- Video-conferencing software company Zoom announced it would be lifting the 40-minute limit on video calls for its free version inside China as the country continues to grapple with the novel coronavirus, CEO Eric Yuan wrote in a blog post Wednesday.
- Virtual conferencing technology has become increasingly important for businesses, schools, and health care operations during the outbreak because limiting in-person contact reduces the risks of spreading the disease.
- While the global economy suffers from the outbreak, Zoom shares and monthly user rates continue to rise.
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Zoom, the video conference software company, lifted its 40-minute limit for callers using the free version of the software in China due to the novel coronavirus outbreak, the company’s CEO Eric Yuan wrote in a blog post Wednesday.
Yuan, who grew up in China’s Shandong Province, wrote that he wanted to make a contribution to users who are deeply impacted by the virus as it continues to disrupt daily affairs, from business operations to school classes.
Zoom provides users a safer alternative to in-person meetings by affording users the opportunity to conduct business, classes, and communal events without risking the spread of coronavirus.
“We believe every business has the social responsibility to contribute back to the community and to society, and it’s critically important during times of crisis,” Yuan wrote. “With this tenet in mind, Zoom is doing everything we can to provide resources and support to those navigating the coronavirus outbreak.”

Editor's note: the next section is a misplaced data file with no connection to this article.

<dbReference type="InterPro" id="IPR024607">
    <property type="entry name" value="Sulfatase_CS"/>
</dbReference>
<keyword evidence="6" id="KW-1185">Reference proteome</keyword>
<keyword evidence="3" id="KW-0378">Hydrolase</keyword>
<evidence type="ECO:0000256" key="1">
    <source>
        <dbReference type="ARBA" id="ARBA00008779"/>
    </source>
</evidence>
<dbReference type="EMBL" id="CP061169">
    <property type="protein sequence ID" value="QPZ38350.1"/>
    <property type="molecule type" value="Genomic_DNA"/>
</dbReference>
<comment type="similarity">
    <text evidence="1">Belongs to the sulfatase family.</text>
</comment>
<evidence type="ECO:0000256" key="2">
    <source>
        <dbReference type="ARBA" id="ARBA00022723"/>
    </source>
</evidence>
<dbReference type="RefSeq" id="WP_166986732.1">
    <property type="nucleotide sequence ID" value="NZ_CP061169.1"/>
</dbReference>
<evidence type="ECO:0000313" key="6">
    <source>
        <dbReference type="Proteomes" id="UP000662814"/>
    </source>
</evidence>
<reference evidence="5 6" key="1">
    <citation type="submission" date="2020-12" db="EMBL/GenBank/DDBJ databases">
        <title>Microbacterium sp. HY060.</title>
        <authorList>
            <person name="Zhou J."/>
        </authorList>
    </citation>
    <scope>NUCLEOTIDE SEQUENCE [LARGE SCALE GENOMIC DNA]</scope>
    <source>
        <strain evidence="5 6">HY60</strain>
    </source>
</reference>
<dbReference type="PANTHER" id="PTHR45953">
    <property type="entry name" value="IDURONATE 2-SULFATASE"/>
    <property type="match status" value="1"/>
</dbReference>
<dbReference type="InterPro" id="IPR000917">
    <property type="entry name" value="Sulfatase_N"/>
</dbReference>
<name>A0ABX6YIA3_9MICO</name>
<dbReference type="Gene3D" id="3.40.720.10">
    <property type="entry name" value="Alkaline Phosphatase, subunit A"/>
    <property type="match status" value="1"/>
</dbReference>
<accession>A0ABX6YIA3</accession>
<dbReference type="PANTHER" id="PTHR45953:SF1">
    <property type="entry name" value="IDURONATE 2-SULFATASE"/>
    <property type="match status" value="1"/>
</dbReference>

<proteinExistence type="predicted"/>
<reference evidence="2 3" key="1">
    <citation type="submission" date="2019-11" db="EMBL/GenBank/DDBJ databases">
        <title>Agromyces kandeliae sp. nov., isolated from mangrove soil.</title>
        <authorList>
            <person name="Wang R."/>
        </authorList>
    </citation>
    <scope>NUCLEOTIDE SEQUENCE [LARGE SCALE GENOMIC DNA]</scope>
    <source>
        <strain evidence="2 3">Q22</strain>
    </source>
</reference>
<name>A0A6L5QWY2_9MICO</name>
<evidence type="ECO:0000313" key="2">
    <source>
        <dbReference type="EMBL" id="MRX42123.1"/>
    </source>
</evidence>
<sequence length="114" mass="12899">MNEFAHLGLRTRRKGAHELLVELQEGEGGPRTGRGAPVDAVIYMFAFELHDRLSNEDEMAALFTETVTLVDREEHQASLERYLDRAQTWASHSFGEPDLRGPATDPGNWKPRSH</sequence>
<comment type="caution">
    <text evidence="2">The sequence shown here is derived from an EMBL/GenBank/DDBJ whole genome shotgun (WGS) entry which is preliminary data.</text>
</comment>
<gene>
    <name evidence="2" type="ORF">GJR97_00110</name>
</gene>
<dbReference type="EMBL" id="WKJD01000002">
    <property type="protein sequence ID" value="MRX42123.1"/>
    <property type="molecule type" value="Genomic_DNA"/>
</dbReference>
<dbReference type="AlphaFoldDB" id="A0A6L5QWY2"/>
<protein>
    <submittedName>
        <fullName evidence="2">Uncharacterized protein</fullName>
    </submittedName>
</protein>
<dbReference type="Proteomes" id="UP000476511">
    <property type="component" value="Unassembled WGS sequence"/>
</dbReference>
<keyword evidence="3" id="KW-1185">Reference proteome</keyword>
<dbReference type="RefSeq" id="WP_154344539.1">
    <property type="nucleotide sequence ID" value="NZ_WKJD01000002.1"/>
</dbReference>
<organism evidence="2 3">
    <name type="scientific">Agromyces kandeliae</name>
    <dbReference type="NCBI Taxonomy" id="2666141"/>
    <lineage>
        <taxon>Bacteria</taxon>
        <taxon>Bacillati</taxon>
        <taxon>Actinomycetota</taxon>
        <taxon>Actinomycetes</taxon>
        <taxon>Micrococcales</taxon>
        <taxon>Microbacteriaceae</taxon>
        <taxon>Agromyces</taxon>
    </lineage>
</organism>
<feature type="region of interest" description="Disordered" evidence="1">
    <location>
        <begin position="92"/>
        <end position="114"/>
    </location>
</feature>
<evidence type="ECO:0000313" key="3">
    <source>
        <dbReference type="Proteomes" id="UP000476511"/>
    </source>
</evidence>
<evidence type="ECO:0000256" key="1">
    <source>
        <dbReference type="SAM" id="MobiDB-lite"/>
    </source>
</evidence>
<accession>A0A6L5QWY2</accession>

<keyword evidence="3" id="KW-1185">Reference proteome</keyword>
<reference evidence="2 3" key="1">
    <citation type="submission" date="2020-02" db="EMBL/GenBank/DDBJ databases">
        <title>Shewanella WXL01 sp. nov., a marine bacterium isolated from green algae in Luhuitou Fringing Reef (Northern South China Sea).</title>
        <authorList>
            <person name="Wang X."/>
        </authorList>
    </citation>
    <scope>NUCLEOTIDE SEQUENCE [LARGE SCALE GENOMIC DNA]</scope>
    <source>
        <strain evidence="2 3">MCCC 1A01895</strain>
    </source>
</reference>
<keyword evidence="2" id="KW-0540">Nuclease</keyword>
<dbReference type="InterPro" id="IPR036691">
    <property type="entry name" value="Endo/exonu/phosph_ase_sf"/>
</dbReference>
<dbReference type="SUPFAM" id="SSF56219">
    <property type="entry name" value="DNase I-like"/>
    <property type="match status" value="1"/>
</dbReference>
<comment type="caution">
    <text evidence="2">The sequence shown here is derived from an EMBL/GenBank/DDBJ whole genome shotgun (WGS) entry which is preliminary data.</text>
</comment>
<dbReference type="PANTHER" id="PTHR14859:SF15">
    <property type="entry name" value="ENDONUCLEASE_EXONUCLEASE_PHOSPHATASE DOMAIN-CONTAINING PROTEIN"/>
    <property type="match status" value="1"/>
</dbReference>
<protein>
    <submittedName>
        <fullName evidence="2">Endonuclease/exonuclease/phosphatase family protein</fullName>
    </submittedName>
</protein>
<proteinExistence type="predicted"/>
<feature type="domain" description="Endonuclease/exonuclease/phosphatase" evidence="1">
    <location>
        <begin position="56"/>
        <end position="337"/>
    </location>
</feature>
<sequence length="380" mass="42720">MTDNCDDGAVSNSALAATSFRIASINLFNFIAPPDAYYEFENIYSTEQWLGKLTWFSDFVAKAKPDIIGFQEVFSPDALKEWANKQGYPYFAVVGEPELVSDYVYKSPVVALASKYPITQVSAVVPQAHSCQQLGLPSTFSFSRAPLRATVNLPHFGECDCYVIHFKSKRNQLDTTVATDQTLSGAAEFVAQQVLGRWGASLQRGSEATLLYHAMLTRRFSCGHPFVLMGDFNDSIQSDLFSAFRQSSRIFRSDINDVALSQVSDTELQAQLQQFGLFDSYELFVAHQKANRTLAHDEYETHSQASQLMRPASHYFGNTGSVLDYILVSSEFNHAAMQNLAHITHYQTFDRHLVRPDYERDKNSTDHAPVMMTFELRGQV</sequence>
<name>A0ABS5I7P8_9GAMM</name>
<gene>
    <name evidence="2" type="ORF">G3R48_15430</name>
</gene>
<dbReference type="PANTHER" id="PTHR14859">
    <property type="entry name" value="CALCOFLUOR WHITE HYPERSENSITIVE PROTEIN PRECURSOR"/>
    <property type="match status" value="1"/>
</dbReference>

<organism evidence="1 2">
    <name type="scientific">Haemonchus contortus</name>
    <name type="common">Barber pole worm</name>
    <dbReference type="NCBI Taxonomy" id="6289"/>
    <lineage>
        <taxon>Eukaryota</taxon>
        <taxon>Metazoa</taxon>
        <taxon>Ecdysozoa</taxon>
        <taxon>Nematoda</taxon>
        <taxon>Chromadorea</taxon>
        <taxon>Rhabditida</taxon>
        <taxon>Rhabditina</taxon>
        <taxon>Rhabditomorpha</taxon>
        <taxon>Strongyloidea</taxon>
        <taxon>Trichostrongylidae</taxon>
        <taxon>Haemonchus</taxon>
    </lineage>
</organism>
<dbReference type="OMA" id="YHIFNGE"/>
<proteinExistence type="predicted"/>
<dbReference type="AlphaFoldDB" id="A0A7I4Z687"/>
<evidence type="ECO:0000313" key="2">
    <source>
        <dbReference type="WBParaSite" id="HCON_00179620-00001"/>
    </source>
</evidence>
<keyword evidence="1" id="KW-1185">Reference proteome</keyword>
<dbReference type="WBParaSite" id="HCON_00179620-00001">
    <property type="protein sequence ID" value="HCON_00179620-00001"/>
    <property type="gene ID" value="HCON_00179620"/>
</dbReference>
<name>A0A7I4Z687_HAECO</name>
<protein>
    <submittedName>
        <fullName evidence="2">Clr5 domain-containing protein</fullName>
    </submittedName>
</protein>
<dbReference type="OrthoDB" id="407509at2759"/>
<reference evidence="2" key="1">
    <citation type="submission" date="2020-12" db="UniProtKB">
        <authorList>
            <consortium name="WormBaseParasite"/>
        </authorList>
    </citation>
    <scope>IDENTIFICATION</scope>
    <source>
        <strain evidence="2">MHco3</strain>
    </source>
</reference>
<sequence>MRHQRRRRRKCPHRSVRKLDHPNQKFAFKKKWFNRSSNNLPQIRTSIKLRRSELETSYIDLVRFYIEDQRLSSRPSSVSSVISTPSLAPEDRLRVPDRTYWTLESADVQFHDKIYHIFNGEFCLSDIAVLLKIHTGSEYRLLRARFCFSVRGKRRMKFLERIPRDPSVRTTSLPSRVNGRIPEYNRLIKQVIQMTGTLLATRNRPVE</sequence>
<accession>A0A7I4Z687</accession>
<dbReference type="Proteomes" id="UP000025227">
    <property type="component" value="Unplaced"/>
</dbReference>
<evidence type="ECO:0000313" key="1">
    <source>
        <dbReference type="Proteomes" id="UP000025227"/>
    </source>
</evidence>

The company’s decision to lift limits for basic users comes amid a prosperous time for Zoom.
Despite an overall downturn in the global economy which brought the Dow Jones Industrial Average down 6.2% this month, Zoom shares shot up 40% – the company’s best month since it went public in April, according to a CNBC report.
Zoom managed to grow its monthly user base by 2.22 million in 2020 – already topping 2019 levels which reached 1.99 million, the report said.
Video-conferencing technology could become increasingly more vital for businesses, schools, and health care organizations as the disease continues to spread worldwide.